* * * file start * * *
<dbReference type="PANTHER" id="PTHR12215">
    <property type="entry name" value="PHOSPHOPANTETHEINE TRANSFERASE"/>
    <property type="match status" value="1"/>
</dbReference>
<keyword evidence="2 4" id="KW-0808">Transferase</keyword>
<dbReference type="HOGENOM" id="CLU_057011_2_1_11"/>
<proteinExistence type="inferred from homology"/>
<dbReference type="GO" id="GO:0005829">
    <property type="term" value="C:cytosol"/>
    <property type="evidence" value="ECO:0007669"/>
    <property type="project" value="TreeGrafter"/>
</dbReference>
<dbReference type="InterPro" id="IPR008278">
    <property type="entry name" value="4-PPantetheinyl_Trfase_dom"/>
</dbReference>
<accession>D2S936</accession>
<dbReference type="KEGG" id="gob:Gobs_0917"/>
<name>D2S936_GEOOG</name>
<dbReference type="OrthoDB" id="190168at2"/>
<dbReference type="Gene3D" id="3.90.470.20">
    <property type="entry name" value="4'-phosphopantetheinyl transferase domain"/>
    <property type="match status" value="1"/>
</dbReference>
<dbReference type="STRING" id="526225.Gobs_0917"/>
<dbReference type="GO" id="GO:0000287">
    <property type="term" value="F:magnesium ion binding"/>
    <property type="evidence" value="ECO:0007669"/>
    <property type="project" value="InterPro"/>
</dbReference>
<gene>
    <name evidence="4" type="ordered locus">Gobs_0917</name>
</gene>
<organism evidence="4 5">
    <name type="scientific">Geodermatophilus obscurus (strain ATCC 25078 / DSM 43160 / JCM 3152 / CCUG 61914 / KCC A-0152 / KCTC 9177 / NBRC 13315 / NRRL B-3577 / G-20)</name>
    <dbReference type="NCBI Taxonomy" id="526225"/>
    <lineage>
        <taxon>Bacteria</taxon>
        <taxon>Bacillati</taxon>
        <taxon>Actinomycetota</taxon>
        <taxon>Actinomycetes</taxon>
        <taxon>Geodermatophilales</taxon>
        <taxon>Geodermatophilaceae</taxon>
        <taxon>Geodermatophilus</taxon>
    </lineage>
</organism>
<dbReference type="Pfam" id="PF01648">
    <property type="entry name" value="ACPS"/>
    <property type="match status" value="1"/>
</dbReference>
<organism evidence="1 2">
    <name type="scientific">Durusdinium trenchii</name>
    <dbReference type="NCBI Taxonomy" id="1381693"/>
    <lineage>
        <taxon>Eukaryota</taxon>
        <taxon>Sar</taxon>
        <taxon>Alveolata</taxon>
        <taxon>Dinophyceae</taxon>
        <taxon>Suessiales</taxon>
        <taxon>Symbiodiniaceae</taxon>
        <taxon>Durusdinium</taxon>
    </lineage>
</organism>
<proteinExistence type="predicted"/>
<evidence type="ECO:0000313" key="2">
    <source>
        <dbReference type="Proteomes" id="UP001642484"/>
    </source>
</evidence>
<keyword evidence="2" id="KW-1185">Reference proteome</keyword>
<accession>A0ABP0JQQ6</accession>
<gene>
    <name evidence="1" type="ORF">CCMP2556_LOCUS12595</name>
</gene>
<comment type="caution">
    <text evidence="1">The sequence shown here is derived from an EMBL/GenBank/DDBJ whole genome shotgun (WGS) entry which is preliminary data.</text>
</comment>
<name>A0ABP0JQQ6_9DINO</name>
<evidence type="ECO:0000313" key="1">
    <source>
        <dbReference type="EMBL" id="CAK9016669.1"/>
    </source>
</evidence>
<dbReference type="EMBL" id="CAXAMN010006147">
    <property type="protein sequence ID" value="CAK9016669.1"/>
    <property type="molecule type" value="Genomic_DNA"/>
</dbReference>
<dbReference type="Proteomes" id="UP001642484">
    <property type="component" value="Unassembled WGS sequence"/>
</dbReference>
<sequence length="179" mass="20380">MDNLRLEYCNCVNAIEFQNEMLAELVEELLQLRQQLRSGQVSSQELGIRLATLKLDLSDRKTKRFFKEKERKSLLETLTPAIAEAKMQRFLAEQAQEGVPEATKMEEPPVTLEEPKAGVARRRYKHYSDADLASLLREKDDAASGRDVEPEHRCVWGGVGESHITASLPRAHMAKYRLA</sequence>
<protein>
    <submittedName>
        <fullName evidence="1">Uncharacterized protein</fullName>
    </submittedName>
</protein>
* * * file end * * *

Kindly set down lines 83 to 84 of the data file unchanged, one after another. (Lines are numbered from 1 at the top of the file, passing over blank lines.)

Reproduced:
<dbReference type="EMBL" id="CAXAMN010006147">
    <property type="protein sequence ID" value="CAK9016669.1"/>